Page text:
Andres Manuel Lopez Obrador, presidential candidate for the coalition "Together We Will Make History", is interviewed by media at a polling station during the presidential elections, in Mexico City, capital of Mexico, on July 1, 2018. (Xinhua/Str)
Mexican voters have elected a left-leaning government for the first time in recent history in a bid to narrow the vast wealth gap, and combat corruption and violence, according to political observers.
Progressive candidate Andres Manuel Lopez Obrador, whose catchphrase is "for everyone's good, the poor come first," won Sunday's general elections by a landslide, giving him the mandate needed to overhaul the existing system.
What's more, Lopez Obrador's National Regeneration Movement (Morena), the left-of-center party he founded just four years ago, appears to have swept up a majority of seats in both houses of Congress, handing him a level of legislative backing no other president has enjoyed since 1997.
Latin America's No. 2 economy is a land of stark contrasts. Away from its bustling cities, around 45 percent of the 120 million population lives in poverty, mainly in rural indigenous communities. Lopez Obrador has said his government will focus on alleviating their plight.
"A majority of citizens voted for the option he proposes," Blanca Heredia, research professor at the Center for Research and Teaching in Economics, told Xinhua.
Preliminary results from the National Electoral Institute show Lopez Obrador garnered some 53 percent of the vote, 30 points more than runner-up Ricardo Anaya, of the conservative National Action Party.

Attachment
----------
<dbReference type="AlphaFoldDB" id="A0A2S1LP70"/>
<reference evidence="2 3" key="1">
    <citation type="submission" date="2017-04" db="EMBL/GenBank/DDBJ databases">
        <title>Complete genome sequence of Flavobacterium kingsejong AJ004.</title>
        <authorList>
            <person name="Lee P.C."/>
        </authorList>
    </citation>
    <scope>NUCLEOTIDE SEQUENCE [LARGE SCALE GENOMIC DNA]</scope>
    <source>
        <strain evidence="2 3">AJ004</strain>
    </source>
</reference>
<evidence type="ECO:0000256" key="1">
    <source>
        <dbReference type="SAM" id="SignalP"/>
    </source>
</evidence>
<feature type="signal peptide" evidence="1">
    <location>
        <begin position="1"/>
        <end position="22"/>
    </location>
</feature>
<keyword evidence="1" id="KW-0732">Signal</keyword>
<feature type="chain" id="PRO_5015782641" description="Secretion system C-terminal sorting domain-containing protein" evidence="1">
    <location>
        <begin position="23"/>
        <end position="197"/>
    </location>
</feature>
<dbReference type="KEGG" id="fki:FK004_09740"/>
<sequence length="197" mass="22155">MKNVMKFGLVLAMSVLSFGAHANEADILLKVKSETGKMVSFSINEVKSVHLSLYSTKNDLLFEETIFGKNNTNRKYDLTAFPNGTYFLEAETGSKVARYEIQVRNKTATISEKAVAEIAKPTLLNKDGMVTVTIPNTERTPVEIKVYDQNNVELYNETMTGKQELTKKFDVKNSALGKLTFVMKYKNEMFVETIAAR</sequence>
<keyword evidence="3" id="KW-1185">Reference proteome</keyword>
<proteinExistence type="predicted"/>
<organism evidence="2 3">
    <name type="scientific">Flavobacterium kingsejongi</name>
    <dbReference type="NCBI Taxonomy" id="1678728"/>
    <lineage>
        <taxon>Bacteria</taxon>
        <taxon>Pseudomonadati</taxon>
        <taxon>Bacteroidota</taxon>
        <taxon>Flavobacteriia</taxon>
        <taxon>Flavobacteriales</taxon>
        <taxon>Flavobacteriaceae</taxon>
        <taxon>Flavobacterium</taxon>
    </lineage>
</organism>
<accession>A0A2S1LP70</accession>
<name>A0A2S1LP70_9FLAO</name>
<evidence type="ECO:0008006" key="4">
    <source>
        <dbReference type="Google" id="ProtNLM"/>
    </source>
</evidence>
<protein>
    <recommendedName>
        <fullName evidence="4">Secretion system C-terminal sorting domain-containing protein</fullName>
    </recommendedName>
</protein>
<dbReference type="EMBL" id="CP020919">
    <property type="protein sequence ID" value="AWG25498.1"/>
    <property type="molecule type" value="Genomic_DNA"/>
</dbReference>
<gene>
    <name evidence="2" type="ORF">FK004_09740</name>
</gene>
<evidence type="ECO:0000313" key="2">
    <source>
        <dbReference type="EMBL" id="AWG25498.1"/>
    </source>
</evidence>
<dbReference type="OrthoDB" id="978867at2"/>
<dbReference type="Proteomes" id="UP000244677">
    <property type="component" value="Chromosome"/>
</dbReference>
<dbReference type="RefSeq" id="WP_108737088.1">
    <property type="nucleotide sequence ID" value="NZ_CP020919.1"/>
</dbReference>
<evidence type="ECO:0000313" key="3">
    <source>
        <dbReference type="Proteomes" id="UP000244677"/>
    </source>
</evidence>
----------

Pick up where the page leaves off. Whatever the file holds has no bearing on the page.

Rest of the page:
Jose Antonio Meade, the candidate of the long-ruling Institutional Revolutionary Party, came in distant third place, with just 16 percent, sending a strong message of discontent with Mexico's governing class.
But how does the president-elect plan to finance his welfare program?
Economist Simon Levy, founder of the Mexico-China professorship at Mexico's National Autonomous University (UNAM), said the idea is to rein in public-sector overspending and reorient the budget towards the poor.
Lopez Obrador aims "to transfer the cost of government to investment in the people," and "gradually equalize and reduce inequality without creating dependence," said Levy.
The incoming leader, who is expected to take office on Dec. 1, has said he plans to raise wages for working Mexicans, including police officers and soldiers, and lower salaries for top officials, including himself, as he did when he was mayor of Mexico City.
He also plans to activate the economy through public infrastructure projects that will generate jobs.
Pre-election polls consistently showed Lopez Obrador leading the field of candidates, amid discontent with rising levels of crime and corruption.
"What we are seeing and experiencing is that the society ... is fed up with having deputies that earn a lot and do little, and their only job is to bat around proposals that are for the good of the country," said Manuel Quijano, a professor from the Department of Social and Political Science at UNAM.
Quijano described Mexico's social inequality and distribution of wealth as "dreadful," but said other factors were also at play, such as corruption scandals involving government officials and the unpopular 2013 energy reforms, which opened the nationalized oil industry to private investors and sent gasoline prices skywards.
Alicia Barcena, executive secretary of the United Nations Economic Commission for Latin America and the Caribbean, said Monday that her agency is willing to collaborate with the newly-elected Mexican authorities "to spur sustainable development centered on equality."
How successful Lopez Obrador is at bridging the wealth gap in Mexico "will depend on his capacity in political conciliation and on his technical capacity," said Heredia, adding that those are things Mexican society "will have to demand."